At the core of any good party game is one thing: laughter.
Even though I wish the theme made any sense, I had a great time with last year’s Mystic Paths from R&R Games. There were always laughs as people tried to figure out the word play.
I love lots of other great word association games, and the list is long: Just One, Decrypto, Letter Jam, Werewords (extra points for being a word game driven by an app AND featuring hidden roles!), When I Dream, Bananagrams, and the daddy of them all, Codenames.
But all these games feature bunches, boatloads, crazy amounts of laughter. Just thinking about some of those gaming experiences makes me laugh at the memory of it all; another sign things went well.
13 Words (2022, Captain Games) was a pleasant discovery at SPIEL ‘22. I was walking the halls on a quiet Friday morning when I saw the large Captain Games booth and struck up a conversation with two men wearing boat captain uniforms. (Obviously.)
15 minutes later, we had finished my first game of 13 Words. It’s that fast, especially with a smaller player count. If you can wrangle a bigger group to get this one to the table, 13 Words will get you what you want out of a silly game: lots of smiles.
13 Words is so easy to teach that the rules are included on the back of the box.
A 12” cardboard wheel with 12 open spots for cards around its exterior is placed in the middle of the table. 12 cards, with simple words like “theater”, “family”, and “France” are placed around the wheel, with a 13th card placed in the wheel’s center space. Each player is given a voting wheel that doubles as a personal score tracker.
On a turn, one player is deemed the Captain, and has to pick a word in secret around the wheel that most closely aligns with the word in the center. Using their voting wheel, all other players have to guess the Captain’s word. When these answers are revealed, each player that guessed the Captain’s clue gets a point, and the Captain gets a single point if any of the other players guessed the word too.
Play then moves to the next player and the word in the center is tossed out of the game. The word that the Captain chose is flipped (all cards are double-sided with different words) and placed in the center of the board. Lather, rinse, repeat until there are only two cards left on the outside of the wheel, triggering the final round.
13 Words is a high-score affair. Based on the cooperative team’s final point total, you’ll find out if you did just enough to “win” or if your team is truly adept at reading minds.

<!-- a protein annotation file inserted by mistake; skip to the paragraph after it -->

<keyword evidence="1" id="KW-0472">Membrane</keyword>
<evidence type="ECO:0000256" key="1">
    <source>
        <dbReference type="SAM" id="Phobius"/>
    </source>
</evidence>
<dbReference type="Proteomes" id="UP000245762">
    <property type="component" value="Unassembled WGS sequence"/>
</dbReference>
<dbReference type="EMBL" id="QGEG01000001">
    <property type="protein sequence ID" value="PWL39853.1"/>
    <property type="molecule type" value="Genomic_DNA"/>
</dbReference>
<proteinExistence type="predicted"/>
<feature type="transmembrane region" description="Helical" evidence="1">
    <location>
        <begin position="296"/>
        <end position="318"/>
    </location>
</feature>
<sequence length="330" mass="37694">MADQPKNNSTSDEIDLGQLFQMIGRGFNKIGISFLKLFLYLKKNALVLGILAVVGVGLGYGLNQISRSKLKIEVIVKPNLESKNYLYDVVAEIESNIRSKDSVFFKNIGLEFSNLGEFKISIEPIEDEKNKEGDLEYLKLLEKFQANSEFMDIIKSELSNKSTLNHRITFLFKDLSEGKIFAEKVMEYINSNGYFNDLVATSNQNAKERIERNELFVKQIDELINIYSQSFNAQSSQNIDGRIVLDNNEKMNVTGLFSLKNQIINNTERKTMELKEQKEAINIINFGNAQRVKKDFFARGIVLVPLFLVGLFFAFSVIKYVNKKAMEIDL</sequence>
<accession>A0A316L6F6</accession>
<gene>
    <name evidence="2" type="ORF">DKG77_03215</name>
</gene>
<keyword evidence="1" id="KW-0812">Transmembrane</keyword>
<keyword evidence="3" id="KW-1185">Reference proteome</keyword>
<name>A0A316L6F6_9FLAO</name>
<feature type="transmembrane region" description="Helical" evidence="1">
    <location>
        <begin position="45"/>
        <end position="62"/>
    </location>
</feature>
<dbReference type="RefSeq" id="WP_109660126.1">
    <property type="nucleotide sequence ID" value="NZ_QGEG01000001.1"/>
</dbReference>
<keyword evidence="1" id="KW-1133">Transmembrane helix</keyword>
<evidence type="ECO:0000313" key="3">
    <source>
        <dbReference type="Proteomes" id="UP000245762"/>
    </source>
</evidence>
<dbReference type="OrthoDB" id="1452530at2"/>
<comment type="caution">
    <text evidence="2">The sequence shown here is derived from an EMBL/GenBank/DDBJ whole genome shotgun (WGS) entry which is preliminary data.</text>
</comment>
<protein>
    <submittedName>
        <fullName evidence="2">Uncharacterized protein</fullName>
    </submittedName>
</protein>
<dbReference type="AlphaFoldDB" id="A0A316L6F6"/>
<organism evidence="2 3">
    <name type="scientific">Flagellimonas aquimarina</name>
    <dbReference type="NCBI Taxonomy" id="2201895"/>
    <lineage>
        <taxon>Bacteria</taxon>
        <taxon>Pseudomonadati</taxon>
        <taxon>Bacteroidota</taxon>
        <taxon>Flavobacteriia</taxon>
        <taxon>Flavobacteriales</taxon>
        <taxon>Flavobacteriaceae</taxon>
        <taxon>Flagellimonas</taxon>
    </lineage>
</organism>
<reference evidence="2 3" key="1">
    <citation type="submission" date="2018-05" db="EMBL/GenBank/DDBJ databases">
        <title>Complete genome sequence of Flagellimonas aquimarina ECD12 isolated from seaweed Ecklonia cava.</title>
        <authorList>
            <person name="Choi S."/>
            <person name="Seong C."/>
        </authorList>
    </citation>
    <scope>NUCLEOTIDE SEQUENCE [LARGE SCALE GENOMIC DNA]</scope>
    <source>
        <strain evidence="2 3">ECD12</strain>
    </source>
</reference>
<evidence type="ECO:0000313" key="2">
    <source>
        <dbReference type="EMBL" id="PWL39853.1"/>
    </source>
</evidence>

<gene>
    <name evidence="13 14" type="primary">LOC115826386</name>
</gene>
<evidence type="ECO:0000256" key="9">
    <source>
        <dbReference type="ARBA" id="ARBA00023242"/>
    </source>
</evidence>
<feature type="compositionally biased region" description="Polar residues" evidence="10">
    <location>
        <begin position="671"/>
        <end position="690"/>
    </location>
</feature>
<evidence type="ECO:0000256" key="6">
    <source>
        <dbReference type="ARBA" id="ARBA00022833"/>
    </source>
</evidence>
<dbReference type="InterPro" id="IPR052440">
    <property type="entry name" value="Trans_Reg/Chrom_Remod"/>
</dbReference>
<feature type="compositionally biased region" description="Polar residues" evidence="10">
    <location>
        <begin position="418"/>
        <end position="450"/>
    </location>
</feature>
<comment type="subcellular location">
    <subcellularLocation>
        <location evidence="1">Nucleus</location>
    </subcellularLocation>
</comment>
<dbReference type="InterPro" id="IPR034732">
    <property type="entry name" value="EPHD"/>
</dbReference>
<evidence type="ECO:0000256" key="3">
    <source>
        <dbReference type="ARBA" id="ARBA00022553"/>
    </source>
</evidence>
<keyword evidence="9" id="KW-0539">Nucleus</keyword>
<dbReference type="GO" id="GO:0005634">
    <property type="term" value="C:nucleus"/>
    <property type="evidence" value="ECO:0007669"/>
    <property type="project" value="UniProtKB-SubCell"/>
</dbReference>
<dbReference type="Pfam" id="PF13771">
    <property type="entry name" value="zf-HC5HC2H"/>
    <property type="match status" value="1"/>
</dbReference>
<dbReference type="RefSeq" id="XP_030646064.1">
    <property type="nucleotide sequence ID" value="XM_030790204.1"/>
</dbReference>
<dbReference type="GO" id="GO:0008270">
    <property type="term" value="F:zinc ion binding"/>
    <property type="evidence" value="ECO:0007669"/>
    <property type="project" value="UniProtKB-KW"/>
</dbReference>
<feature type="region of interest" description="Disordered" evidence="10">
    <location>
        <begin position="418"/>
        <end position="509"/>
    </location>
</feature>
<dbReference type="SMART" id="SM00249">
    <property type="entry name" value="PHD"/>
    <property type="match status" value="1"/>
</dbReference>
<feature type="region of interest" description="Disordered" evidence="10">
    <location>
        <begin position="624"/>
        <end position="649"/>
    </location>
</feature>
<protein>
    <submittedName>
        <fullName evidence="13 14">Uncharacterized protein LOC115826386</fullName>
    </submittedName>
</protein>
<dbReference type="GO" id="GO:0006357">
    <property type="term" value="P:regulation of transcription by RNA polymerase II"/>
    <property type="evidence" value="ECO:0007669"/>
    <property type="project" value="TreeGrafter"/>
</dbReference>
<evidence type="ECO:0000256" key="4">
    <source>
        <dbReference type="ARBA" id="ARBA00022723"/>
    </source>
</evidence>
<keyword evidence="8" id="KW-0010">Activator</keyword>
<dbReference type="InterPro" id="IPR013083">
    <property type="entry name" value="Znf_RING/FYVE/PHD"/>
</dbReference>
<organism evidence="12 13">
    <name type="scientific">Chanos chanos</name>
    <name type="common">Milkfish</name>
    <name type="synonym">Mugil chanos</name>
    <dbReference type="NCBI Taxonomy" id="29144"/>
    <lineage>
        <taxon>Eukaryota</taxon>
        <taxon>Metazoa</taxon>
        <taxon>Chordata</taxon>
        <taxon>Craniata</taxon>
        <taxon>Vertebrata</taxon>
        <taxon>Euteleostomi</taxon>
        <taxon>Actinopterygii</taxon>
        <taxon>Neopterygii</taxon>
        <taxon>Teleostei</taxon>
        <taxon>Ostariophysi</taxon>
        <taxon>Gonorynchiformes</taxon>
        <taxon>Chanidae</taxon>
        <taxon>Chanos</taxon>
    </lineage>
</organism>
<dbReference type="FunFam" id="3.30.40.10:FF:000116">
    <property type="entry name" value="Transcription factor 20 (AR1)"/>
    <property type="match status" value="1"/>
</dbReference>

The Second Tier
13 Words is fun. I tried this at lower player counts and found it to only be OK, but at higher player counts (I would recommend 7-8 players) the game shines for the reasons mentioned earlier.
I’m also impressed at the weight of this one, because it could definitely be played with your grandparents, complete strangers, even young children. That’s because the words are so vanilla—there’s nothing risque about this production. I’m not saying this would have legs, but I personally would enjoy 13 Words for Adults as an alternative to the base game as a way to add a little flavor to the clues.
13 Words is not on that first-tier line of word games like Just One or Codenames, games that I would play anytime, anywhere without reservation. That’s because there are a surprising number of turns in 13 Words that feature something like this:
The clue word in the center of the board is “bird.” Your remaining clues: “recipe”, “wheel”, and “fair.”
None of these words make any sense as a clue for “bird.” Your Captain looks at the words left, shrugs their shoulders, then says “I’m ready.” The other players at the table also shrug their shoulders because none of the three clue words come close to aligning with a passing reference to “bird”, so they just guess something. Also—no one sees any room to make a joke or some kind of a crack to keep things going. It’s just a turn.
In my experience, that happens at least a couple of times,in every game of 13 Words, and sometimes more. That doesn’t mean that it is not interesting to see what everyone will guess, it just means the game isn’t maximum fun. In each game I played with others who know both games, players asked to play my copy of Just One afterwards because that’s just a better and more interesting word association game.
13 Words is a generally good time that never achieves greatness. It does have a ton of variety in the box. With over 200 double-sided cards, and only about 20 words that ever become a part of a single game, you will get a lot of life out of this if you make the investment.